Imagine a world in which your development team is able to deploy an application that is immediately loved by users and adopted without questions or complaints. By using a user-centric design, the needs and preferences of your users are as important as the features and functionality.
What is user-centered design?
Accessibility and usability are important, but these two design concepts just make good sense and be responsible. They ensure that your products work for humans. User-Centered Design goes one step further, understanding that your specific users are special and unique, and insists that their experience with your product is personalized and idyllic. User-centered design complements existing product development efforts.
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Five stages of user-centered design
Following requirements gathering, user-centered design requires your team to identify who will be using your product. As you search for answers, high-level queries (such as the average age of your target group or their expected level of education) should lead to increasingly granular details. The answers to these questions allow your team to create detailed personas. These archetypes become representative of your users, allowing grouping by behaviors, demographics, needs, goals, skills, etc.
Avoid making assumptions. Just because your product has nothing to do with physical activity, learning that your users all share a common interest in competitive sports may indicate a desire to learn. Users who are passionate about travel may be more open to new experiences.
Depending on the complexity of your project and the number of users you identify, several search strategies can be used. Interviews are common, but focus groups and surveys can also be helpful.
Start creating scenarios, describing how users will interact with your product. Start with brief descriptions, and as you walk each of your characters through these situations, look for ways in which their knowledge, expectations, abilities, and limitations may require your empathy and attention.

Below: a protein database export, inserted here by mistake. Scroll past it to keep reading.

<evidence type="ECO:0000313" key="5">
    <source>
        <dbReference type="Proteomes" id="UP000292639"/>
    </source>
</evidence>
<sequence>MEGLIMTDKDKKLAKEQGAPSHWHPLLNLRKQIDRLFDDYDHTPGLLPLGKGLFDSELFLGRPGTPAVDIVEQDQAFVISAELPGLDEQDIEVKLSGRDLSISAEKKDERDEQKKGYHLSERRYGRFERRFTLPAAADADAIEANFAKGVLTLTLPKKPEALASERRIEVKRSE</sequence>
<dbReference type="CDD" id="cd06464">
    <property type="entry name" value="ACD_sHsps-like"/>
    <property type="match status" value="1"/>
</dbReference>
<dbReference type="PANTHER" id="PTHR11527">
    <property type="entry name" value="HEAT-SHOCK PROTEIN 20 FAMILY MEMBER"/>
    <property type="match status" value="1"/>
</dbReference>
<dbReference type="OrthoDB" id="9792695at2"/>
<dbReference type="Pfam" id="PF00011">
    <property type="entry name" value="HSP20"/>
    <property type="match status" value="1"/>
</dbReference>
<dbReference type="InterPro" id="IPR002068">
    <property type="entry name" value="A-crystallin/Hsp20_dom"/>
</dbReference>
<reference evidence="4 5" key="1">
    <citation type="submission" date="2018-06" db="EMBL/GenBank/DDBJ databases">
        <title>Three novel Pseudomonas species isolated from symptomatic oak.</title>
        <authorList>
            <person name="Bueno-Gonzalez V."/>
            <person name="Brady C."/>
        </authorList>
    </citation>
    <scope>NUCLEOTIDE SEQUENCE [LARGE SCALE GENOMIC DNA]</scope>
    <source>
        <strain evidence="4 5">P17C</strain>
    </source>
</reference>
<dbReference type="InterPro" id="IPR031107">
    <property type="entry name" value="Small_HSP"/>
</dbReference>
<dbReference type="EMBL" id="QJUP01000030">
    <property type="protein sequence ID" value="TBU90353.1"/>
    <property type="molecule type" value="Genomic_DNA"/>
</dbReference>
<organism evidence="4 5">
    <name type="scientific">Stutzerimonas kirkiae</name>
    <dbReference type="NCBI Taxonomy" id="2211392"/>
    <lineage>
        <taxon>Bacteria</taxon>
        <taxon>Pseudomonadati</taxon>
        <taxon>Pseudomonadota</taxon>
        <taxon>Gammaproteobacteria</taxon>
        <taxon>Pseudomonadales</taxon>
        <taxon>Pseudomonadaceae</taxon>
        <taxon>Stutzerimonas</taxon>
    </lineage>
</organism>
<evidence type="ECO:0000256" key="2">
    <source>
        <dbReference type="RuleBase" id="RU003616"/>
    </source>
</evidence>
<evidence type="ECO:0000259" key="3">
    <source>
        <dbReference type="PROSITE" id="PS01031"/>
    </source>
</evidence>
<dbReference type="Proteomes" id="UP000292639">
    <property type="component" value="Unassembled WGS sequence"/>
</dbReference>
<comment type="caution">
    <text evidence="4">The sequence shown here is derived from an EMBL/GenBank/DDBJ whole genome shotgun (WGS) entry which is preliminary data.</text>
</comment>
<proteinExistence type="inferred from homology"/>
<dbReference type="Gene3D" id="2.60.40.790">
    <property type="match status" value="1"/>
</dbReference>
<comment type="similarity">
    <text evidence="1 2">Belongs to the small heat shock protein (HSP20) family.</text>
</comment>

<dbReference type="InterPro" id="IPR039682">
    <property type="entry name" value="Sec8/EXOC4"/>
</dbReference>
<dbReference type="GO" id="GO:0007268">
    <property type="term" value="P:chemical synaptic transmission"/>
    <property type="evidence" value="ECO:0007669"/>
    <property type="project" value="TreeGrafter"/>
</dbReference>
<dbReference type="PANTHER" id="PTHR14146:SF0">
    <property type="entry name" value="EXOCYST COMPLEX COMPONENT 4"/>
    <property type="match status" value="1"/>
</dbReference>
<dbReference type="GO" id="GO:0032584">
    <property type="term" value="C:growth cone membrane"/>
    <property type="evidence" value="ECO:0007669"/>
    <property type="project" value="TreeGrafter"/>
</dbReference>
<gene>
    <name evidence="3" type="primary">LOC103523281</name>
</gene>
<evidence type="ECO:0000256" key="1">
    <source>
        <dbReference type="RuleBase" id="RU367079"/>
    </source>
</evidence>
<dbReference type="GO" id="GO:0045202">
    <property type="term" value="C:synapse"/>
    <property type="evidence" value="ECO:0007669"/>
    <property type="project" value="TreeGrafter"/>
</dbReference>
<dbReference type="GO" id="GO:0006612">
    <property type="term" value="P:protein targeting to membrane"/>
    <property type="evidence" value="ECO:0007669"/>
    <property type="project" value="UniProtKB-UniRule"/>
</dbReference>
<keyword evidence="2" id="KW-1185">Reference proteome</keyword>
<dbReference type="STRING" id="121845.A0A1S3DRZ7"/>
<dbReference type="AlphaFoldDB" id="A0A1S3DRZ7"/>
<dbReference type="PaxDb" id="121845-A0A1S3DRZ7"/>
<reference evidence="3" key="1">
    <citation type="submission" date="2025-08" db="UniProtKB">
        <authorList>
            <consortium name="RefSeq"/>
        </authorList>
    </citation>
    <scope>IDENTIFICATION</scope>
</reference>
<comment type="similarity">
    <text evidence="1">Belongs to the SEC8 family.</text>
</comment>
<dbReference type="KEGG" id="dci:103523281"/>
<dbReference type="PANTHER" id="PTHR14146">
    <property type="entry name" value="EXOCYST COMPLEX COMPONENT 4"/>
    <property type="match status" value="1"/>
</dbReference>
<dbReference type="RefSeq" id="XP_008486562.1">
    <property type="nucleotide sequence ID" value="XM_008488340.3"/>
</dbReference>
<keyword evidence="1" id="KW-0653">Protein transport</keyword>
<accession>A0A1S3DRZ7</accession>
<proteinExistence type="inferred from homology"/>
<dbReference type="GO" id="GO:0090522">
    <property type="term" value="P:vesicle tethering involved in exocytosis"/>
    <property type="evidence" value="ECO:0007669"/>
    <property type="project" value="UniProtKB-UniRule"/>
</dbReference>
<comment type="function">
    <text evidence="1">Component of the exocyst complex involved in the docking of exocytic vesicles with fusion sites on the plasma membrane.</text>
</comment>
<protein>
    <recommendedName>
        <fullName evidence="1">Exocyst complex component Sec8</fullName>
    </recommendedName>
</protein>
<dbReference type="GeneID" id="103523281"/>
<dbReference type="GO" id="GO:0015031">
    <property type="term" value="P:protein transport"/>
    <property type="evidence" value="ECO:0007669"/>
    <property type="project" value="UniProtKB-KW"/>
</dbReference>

Scenarios lead to the development of use cases, defining unique tasks that a user must complete to achieve the desired goal. Don’t be discouraged when you have to adjust and rethink your initial scenarios, that’s the whole point. Take this opportunity to find places where users may be confused, misdirected, or wasting their time.
User tests and prototypes
While it’s tempting to jump right into development, prototyping provides the opportunity to see what real users think about your design. Prototypes can take a variety of forms, but whether you’re using flowcharts, wireframes, or something else, the goal is to provide insight into the solutions you come up with.
Don’t take it personally if things aren’t quite right the first time (or the second or third). Ask more questions, add more details, implement comments, and update your prototypes. It can be frustrating to spend a lot of time going around in circles in this design phase, but the investment will pay off with more detailed specs being provided to your developers.
Remember to create separate prototypes for each platform your project will be deployed on.
No matter how detailed your scenarios are, how specific your use cases are, or how comprehensive your prototypes are, it’s critical that you engage users throughout the development phase as well.
In some cases, well-designed prototypes fall victim to external forces, such as bandwidth constraints, that sabotage the user experience.
Preparation for launch